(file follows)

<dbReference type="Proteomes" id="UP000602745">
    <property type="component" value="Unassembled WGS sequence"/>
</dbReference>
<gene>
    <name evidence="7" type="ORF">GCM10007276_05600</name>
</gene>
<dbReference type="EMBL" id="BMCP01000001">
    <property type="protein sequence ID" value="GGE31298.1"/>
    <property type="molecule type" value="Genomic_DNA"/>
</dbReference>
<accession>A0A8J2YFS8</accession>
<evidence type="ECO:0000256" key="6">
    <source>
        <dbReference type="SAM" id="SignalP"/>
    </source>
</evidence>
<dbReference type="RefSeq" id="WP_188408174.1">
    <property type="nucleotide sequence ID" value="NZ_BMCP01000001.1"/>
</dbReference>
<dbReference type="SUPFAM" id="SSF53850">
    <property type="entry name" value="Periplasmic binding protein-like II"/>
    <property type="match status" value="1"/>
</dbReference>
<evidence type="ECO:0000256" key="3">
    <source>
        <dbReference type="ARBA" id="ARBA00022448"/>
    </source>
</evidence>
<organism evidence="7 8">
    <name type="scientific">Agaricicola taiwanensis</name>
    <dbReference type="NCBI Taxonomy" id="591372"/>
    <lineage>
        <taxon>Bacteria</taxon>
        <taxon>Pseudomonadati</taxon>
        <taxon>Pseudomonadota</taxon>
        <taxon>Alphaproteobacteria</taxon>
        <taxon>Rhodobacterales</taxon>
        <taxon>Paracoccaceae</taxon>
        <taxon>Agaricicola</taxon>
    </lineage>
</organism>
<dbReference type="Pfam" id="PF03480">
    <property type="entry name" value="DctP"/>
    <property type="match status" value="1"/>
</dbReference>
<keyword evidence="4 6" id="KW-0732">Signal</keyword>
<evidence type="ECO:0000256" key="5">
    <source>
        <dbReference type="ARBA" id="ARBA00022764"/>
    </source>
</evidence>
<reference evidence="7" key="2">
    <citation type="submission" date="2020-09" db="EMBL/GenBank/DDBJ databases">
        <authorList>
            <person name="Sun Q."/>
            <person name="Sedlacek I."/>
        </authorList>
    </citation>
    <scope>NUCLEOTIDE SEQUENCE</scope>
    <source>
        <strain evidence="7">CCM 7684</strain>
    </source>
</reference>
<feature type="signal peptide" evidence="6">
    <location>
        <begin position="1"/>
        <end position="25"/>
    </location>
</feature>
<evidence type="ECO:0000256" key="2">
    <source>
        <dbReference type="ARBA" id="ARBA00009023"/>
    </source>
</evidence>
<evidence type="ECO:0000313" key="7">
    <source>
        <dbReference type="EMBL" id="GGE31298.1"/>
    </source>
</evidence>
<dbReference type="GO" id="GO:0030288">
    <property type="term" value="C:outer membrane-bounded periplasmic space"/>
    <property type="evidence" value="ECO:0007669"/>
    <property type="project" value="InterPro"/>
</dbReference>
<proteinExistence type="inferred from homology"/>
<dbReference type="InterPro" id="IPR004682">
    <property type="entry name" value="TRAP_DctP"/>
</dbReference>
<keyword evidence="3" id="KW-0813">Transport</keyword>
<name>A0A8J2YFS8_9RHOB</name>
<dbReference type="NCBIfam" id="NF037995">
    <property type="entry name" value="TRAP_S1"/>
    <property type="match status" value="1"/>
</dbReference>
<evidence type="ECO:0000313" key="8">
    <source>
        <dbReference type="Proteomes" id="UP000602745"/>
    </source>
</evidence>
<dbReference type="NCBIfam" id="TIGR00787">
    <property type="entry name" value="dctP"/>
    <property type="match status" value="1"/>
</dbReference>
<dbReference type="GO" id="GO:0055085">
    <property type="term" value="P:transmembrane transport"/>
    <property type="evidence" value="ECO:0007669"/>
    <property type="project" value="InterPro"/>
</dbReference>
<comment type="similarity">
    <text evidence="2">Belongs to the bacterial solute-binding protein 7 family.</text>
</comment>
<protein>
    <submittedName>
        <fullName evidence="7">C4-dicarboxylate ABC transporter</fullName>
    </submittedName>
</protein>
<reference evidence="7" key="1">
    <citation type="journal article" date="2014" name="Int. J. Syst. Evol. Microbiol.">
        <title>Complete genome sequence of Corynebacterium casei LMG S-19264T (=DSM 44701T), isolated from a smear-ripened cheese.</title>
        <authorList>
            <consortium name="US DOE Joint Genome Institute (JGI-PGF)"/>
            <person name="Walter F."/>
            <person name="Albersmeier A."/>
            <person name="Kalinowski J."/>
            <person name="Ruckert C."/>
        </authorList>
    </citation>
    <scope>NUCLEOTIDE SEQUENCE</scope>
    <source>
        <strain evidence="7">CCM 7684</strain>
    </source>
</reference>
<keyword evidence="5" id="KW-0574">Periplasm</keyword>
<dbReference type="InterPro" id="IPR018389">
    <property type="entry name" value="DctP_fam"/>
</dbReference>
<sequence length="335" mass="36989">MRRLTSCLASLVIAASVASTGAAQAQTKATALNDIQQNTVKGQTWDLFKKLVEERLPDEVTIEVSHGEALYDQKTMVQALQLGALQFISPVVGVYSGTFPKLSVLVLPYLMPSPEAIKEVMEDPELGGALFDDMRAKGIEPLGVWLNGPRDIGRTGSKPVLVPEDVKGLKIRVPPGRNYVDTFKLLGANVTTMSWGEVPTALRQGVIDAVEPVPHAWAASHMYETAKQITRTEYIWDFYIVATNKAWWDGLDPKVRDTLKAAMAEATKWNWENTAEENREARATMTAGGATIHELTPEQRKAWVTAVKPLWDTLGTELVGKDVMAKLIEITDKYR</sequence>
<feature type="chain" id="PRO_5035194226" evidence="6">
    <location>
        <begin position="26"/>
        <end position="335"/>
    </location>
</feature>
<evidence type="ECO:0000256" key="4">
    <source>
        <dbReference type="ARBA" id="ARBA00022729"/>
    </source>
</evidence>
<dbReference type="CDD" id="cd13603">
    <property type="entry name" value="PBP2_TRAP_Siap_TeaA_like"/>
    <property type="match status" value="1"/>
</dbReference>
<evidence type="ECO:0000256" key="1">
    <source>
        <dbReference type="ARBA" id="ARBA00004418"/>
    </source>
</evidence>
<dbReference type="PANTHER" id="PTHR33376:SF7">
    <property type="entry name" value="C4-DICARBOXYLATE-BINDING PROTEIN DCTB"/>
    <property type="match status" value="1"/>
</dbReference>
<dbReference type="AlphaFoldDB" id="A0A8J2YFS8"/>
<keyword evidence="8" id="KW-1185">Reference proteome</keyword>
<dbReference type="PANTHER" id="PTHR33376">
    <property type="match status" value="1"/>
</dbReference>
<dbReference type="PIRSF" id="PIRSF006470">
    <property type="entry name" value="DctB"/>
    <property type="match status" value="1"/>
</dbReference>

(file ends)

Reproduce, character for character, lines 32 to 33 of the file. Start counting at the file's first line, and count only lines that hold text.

    <lineage>
        <taxon>Bacteria</taxon>